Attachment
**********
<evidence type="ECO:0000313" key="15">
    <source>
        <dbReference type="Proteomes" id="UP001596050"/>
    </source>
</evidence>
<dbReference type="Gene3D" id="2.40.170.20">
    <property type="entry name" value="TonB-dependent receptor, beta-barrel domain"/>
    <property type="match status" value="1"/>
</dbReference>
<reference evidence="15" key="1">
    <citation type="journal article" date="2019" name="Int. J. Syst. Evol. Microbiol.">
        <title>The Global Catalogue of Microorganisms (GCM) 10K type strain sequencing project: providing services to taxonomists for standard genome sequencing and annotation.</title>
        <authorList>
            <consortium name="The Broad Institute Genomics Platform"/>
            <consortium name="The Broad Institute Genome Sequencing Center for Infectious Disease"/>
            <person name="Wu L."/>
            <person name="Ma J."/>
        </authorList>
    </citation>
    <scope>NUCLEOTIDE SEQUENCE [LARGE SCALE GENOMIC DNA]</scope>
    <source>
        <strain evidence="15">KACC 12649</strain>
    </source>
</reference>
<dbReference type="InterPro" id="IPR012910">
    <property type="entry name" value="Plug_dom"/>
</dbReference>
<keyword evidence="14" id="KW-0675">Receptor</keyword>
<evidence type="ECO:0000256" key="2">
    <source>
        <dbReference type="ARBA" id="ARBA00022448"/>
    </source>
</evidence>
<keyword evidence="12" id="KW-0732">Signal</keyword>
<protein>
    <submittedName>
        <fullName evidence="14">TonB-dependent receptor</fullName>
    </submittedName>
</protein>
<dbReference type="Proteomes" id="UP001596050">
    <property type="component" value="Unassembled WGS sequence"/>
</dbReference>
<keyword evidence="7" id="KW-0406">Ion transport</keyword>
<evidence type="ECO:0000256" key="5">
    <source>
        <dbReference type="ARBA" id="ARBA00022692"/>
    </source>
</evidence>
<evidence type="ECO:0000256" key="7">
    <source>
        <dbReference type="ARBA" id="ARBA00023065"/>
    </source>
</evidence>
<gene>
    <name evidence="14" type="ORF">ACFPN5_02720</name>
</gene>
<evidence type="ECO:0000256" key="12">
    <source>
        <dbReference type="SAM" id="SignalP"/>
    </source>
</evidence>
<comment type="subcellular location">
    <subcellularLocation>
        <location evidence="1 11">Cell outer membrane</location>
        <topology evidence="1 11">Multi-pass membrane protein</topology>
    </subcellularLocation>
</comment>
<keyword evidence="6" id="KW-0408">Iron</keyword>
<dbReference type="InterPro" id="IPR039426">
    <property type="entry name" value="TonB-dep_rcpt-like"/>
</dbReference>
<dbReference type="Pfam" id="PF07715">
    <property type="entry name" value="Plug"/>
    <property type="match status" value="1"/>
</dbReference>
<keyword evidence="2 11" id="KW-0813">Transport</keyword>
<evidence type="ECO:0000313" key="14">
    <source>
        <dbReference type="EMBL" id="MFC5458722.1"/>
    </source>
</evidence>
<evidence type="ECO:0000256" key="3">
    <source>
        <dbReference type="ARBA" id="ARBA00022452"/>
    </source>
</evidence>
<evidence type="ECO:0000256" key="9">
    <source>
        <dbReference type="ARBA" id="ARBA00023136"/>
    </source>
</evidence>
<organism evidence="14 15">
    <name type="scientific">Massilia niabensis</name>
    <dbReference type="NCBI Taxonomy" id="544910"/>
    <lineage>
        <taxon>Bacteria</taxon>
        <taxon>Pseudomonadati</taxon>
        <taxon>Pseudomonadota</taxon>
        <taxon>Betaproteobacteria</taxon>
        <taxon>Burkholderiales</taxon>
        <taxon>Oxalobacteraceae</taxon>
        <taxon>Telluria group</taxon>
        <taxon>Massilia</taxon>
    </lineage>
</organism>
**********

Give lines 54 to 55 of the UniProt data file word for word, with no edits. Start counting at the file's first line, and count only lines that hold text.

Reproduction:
<gene>
    <name evidence="14" type="ORF">ACFPN5_02720</name>